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Ján Sucháň: The Priest

"The current misery of Slovak society isn't just the result of 40 long years of communism, but also of the influence of the Catholic Church, which doesn't teach people to be independent and sovereign, but instead to listen and to obey," argues 48 year-old Catholic priest Ján Sucháň from his home in Krakovaný, near western Slovakia's Trnava.
By any measure, Suchaň is not an average Catholic Church official. But by Slovak standards, he is exceptional - a politically active firebrand with a fondness for speaking out. Suchaň became a well-known figure to many Slovaks in February, 1993, when the private radio station Rádio Twist began to air his weekly speeches. Sucháň was critical of the government of Vladimír Mečiar, as well as of the Slovak Catholic Church hierarchy for its hesitance to condemn Mečiar's authoritarian practices.


photo: Courtesy of Ján Sucháň

"The current misery of Slovak society isn't just the result of 40 long years of communism, but also of the influence of the Catholic Church, which doesn't teach people to be independent and sovereign, but instead to listen and to obey," argues 48 year-old Catholic priest Ján Sucháň from his home in Krakovaný, near western Slovakia's Trnava.

By any measure, Suchaň is not an average Catholic Church official. But by Slovak standards, he is exceptional - a politically active firebrand with a fondness for speaking out. Suchaň became a well-known figure to many Slovaks in February, 1993, when the private radio station Rádio Twist began to air his weekly speeches. Sucháň was critical of the government of Vladimír Mečiar, as well as of the Slovak Catholic Church hierarchy for its hesitance to condemn Mečiar's authoritarian practices.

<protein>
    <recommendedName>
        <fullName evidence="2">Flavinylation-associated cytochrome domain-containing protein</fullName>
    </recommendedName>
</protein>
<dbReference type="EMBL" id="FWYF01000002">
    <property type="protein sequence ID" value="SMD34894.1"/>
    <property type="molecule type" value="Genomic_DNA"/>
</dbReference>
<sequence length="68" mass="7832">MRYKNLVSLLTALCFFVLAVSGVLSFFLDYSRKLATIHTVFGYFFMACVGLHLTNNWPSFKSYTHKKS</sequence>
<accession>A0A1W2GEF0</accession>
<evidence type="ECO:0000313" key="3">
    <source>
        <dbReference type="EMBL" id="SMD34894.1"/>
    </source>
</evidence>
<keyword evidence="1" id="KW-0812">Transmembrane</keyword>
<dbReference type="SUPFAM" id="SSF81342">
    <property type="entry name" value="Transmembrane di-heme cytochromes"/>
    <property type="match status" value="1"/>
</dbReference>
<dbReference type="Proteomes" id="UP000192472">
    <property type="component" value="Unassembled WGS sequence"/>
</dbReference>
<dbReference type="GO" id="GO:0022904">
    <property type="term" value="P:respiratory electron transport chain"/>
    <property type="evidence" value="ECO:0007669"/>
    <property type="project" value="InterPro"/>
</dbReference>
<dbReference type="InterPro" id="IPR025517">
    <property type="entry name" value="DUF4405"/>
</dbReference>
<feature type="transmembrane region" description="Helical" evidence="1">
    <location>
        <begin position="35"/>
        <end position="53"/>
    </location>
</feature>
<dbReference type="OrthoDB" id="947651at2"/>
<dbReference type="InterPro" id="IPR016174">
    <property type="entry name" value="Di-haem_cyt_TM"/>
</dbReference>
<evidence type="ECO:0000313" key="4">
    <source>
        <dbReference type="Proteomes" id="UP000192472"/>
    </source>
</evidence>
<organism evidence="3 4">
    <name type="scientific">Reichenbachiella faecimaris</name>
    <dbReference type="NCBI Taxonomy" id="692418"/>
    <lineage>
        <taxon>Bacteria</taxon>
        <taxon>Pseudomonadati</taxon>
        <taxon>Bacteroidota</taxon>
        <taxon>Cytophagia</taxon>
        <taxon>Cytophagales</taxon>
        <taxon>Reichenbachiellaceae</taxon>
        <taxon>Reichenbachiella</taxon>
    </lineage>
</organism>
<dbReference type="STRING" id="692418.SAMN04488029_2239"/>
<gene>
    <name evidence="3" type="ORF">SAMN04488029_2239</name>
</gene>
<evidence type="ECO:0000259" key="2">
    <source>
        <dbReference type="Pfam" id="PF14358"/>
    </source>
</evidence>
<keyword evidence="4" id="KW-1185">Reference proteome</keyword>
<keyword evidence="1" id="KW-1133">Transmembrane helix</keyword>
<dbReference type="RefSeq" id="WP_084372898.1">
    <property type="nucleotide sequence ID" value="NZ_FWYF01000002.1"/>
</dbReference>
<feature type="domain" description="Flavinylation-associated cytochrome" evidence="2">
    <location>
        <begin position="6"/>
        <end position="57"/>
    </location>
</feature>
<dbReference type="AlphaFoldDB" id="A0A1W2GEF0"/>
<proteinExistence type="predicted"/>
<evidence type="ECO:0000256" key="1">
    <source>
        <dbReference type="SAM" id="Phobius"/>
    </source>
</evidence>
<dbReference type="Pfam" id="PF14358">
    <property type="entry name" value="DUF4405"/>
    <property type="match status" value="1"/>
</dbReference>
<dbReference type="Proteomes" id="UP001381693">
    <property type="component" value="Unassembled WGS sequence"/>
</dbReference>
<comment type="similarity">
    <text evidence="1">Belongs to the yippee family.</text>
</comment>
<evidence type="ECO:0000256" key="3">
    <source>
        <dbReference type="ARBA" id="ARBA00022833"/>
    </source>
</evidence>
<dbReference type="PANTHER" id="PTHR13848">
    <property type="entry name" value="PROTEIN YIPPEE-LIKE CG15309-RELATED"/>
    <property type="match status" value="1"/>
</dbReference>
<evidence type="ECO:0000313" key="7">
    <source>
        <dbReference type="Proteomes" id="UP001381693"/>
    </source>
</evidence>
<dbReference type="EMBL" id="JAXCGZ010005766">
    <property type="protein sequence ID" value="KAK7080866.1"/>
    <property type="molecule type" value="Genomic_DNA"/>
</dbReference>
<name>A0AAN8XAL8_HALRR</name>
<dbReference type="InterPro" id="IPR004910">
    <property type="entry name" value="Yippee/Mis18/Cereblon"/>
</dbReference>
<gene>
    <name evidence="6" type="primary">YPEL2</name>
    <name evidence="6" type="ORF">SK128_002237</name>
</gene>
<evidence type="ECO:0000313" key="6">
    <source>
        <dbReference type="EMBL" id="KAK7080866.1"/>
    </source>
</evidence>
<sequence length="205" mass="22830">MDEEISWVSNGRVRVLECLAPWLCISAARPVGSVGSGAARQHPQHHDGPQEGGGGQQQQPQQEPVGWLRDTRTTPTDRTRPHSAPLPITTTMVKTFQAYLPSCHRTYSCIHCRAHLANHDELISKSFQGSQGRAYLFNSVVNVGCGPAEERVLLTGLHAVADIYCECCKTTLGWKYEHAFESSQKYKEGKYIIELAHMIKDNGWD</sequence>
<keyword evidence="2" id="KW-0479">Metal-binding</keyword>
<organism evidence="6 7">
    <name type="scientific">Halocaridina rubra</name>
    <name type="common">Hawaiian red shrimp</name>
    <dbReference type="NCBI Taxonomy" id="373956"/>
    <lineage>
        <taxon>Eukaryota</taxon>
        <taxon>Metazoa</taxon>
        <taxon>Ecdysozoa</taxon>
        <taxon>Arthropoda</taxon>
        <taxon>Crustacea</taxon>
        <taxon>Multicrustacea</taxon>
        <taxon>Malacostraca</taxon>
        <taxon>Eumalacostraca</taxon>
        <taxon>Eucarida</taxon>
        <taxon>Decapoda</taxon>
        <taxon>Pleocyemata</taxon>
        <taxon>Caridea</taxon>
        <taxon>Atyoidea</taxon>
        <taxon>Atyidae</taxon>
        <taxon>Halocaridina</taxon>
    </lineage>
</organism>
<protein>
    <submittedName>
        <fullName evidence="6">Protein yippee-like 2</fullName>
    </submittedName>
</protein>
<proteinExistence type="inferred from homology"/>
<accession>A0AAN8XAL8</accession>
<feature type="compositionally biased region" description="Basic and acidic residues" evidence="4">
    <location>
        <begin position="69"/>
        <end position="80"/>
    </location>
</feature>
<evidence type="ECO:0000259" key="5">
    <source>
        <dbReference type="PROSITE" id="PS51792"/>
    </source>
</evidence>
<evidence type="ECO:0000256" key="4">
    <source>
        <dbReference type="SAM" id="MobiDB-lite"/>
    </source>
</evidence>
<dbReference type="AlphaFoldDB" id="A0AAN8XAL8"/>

"I saw that Slovakia was gradually slipping out of the central European mainstream," he told The Slovak Spectator on November 9. "I often wondered if the Slovak people were perhaps worse off than other people in, say, Poland or Hungary. In the name of these people, I wanted to speak loudly."

No stranger to controversy, Sucháň even accused his own superiors of quietly supporting the Mečiar government. "I think that during the Mečiar era, even high Catholic Church representatives had to keep strong ties with that regime because they supported each other."

Not all people welcomed his political and social activism, particularly the Catholic Church. "I received a number of anonymous threats, and somebody broke my window," Sucháň remembered. "Furthermore, [Slovak Cathloic] Archbishop [Ján] Sokol wanted me to stop. But I told him that if the Apostole Paul could use the media to let people know about Evangelism, I could do that too."

Sucháň first won popularity as a priest among his younger parishioners during his ministry in Lamač, a suburb of Bratislava. He was then moved to the small village of Krakovany (pop. 1,500), the heartland of Mečiar supporters. He says that the move was a form of punishment issued by high Church officials for his outspoken ways. "I even heard from my friends that I'm on the list of dangerous liberal priests," said Sucháň.

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